The next five years will be challenging

Stewart Jackson and Wayne Fitzgerald during the lection count in Peterborough.
Stewart Jackson and Wayne Fitzgerald during the lection count in Peterborough.
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Polling day has come and gone. A new chapter begins in Peterborough and across the UK, with the first majority Conservative Government elected in 23 years.

The dust has settled on my fifth General Election and I won again, for the third time. Applying for one’s own job every 5 years with 72,000 interviewers is a nerve wracking and also humbling experience and yet very uplifting too. Each of the hundreds of conversations I had on the doorstep were important and useful and a very British way of keeping our legislators grounded in reality.

Despite the yobbish behaviour exhibited by a small minority of Labour supporters at the election count, the campaign itself was actually an exercise in civility and decorum. Hustings were well attended and the electorate seemed engaged and well-informed. All the other candidates were dedicated and sincere in their beliefs and no doubt wanted the best for our area. I know what it’s like to invest so much time and physical and emotional energy in a losing campaign (I’ve done it twice!)

As I write, the Labour Party is conducting a post mortem on its defeat – possibly the worst in 40 years. A relentlessly negative campaign focusing on a core vote went against the grain of a country (and indeed a city) which is beginning to feel the benefits of economic recovery. Attacking the motives of your opponents as wicked and uniquely bad and stringing together a slew of policies without a coherent and positive overall “story”, was never likely to work out well for the party. And so it proved to be.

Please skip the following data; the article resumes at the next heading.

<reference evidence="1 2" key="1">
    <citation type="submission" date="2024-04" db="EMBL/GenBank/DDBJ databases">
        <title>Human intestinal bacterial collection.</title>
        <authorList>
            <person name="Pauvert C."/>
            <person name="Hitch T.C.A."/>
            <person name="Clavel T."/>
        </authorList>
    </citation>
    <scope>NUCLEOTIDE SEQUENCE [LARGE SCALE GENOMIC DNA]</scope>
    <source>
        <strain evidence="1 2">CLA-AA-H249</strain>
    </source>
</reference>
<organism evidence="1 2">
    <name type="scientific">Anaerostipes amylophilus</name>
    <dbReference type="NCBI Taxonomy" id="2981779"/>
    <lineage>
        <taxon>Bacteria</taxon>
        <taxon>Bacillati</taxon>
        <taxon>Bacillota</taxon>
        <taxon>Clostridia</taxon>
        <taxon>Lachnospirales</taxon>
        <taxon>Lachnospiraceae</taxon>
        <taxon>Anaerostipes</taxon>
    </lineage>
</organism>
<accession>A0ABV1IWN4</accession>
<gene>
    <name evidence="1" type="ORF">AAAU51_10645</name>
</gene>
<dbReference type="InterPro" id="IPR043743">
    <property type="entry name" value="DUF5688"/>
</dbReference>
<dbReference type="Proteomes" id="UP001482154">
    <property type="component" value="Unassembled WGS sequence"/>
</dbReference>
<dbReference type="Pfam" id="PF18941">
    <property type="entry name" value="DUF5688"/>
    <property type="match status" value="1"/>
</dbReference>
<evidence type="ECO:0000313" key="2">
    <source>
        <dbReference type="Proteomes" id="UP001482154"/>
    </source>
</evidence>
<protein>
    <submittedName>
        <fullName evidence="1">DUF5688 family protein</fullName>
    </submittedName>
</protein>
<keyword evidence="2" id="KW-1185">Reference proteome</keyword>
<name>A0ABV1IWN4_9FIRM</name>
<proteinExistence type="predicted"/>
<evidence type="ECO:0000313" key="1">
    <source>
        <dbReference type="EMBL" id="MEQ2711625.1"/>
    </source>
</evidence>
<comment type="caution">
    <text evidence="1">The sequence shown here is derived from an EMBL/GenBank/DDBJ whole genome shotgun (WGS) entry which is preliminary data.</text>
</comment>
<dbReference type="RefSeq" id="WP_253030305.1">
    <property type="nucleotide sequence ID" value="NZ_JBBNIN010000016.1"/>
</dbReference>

All elections are a battle between hope and fear. Fear seldom wins.

David Cameron was seen by voters as being more able to articulate a more uplifting vision of our country’s future and they will hold him to those promises, no doubt.

As the city MP, I can now refocus on what we need to do to make Peterborough better: Good quality jobs and training and a Living Wage, improving our schools and building more homes for working people who need them, getting the hospital’s finances on a firmer footing, fairer funding from central government, investment for infrastructure, a new University Technical College and cleaner streets – these are what spring to mind.

The next five years will be challenging and unpredictable here in Peterborough and across our country - but that is the nature of politics.